And so we continue our look at the George Cukor movies that I saw 1952-1970 and kept a record of in my card-file for those years. For more from me on Cukor, please see the relevant chapter in my 1997 collection of interviews, Who the Devil Made It, also now available as an e-book.
SUSAN AND GOD (1940; d: George Cukor).
1963: Excellent- (Vivid and brilliantly directed and acted high comedy-drama about a society lady who becomes devoted to religion and almost destroys the last remaining shreds of her marriage; beautiful work by Cukor, as always smooth and stunningly achieved; exquisite acting from Fredric March, Joan Crawford and, as always with Cukor, everyone in the cast.)
THE ACTRESS (1953; d: George Cukor).1964: Excellent (Spencer Tracy, Jean Simmons, Teresa Wright are superb in this charming, beautifully directed and written piece about a young girl who yearns to be an actress in the early 1900’s; done with a flawless sense of period and timing, evocative photography and subtle, graceful camerawork. Truly a poignant and lovely little masterpiece of character and mood.)
Added 1966: (Virtually a perfect movie, and a most affecting one; with a magnificently simple performance by Tracy — and Cukor’s impeccable taste.)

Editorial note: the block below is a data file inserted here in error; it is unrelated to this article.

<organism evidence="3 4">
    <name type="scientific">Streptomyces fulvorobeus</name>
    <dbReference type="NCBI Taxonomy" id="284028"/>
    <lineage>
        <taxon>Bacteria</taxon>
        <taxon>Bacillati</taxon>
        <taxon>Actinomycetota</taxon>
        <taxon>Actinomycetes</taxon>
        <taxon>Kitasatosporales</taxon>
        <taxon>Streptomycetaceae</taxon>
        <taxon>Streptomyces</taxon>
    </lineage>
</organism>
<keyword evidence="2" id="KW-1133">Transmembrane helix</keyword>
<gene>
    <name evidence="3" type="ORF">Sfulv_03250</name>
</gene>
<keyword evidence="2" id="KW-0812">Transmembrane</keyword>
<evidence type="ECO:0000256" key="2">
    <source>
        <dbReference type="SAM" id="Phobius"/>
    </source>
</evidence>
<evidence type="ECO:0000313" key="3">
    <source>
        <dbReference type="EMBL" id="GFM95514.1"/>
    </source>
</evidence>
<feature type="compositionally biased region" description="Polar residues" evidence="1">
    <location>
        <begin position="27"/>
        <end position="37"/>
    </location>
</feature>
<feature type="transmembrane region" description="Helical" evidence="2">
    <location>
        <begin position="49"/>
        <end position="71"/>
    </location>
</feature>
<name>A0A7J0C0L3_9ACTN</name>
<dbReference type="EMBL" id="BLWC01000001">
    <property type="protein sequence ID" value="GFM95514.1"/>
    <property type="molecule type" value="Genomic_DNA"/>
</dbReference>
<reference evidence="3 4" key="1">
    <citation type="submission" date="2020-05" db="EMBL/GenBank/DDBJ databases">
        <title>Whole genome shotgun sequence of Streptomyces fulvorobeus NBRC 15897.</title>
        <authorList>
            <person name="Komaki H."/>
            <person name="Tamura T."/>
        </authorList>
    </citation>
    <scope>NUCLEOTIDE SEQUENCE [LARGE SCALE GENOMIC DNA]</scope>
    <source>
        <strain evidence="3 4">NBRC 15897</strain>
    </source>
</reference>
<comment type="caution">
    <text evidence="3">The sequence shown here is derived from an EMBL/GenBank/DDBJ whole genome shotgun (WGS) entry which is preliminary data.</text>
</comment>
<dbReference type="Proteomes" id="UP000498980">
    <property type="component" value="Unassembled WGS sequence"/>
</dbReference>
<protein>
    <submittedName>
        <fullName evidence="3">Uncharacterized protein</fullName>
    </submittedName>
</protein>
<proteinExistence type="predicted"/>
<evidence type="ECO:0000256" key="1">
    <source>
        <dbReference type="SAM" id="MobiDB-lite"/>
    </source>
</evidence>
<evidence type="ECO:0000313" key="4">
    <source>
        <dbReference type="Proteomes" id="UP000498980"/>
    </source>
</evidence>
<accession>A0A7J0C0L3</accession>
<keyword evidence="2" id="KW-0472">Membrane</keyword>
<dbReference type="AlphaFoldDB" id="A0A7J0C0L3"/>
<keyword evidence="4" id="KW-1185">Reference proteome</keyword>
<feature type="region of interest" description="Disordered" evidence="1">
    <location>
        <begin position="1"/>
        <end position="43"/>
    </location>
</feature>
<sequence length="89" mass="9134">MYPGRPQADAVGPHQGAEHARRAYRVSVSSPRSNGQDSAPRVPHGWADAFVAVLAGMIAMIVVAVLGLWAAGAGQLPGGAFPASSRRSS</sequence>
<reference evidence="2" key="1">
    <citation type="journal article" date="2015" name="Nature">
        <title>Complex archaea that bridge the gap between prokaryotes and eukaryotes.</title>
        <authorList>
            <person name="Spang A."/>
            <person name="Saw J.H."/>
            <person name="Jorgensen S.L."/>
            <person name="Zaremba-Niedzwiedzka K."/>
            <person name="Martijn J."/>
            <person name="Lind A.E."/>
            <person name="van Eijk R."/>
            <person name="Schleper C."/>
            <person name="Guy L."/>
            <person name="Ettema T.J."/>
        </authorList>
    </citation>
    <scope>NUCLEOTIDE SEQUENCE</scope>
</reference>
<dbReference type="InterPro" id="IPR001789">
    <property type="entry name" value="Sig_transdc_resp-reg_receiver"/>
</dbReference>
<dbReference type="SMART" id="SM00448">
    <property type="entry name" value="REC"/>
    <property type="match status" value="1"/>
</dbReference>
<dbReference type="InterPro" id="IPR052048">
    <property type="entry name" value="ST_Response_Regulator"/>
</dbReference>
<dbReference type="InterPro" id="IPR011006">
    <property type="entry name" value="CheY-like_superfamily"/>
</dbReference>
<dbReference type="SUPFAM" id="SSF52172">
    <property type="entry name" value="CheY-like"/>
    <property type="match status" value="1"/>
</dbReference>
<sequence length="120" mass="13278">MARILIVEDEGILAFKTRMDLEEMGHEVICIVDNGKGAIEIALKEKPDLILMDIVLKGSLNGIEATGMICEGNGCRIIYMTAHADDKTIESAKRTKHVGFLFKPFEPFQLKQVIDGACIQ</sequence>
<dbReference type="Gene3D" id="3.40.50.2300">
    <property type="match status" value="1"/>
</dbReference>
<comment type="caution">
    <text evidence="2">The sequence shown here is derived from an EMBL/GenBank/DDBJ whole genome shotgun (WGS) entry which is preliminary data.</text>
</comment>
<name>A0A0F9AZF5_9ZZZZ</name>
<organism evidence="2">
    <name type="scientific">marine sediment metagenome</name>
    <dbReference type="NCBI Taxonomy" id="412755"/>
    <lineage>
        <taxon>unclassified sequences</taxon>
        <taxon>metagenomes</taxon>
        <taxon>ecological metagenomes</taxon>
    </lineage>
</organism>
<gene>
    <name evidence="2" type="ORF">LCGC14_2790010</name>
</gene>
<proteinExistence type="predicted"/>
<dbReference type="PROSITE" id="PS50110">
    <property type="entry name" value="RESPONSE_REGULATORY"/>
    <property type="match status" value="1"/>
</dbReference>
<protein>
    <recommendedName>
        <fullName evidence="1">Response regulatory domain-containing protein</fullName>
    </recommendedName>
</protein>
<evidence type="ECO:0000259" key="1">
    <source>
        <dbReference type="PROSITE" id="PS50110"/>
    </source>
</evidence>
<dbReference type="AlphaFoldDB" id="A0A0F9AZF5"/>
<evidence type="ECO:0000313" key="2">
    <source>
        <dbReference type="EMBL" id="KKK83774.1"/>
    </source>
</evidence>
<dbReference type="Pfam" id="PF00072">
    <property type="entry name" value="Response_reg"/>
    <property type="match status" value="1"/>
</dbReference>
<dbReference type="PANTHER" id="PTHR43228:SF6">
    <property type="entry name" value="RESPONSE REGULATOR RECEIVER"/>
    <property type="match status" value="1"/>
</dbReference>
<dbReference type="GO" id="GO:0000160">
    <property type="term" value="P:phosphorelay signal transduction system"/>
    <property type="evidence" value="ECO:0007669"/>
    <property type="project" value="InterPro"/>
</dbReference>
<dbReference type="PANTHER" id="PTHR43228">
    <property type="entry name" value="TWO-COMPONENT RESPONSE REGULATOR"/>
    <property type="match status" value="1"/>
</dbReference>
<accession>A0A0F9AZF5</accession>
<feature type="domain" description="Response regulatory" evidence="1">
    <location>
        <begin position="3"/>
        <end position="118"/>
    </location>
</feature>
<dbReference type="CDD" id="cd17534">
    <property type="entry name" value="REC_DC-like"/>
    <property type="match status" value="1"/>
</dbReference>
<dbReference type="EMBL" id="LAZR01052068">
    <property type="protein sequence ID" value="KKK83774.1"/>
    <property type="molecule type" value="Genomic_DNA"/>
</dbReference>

Added 2014: This is based on the brilliant Ruth Gordon’s autobiographical stage play, Years Ago, and features a very young and charming Anthony Perkins in his first screen role. Though it is a virtually unknown movie, it’s also definitely one of Cukor’s most representative works.
PAT AND MIKE (1952; d: George Cukor).
1964: Very good* (Spencer Tracy, Katharine Hepburn, Aldo Ray are hilarious and brilliant in this sharp, witty comedy about a tough Irish sports promoter and a lady athlete — excelling in tennis, golf, what-have-you — a delightful, sophisticated, excellently written, beautifully directed Cukor film.)
Added 1965: (Not as fine as the Cukor-[Ruth Gordon-Garson]Kanins’ The Marrying Kind or Adam’s Rib, but nonetheless superior comedy, lovingly conceived and executed.)
Added 2014: The rating should be Excellent* because this is one of my favorite Cukor pictures, with a brilliant script by the authors of Adam’s Rib and other Cukor classics. And Tracy and Hepburn are absolutely terrific—among their very best together.
A BILL OF DIVORCEMENT (1932; d: George Cukor).
1964: Good (An early Cukor, smooth but somewhat less than personal, with Katharine Hepburn in her first film performance, still a little stagey but unmistakably a star. John Barrymore gives a beautiful, pitiable, minor-key portrayal of a shell-shock victim returning home after fifteen years in an asylum.)
Added 1969: (Typically impressive invisible Cukor direction, and a memorable performance by Barrymore, together with Hepburn’s eccentric presence distinguish the work; Billie Burke is weak and the play is dated, but it has a definite archaic charm.)
THE MODEL AND THE MARRIAGE BROKER (1952; d: George Cukor).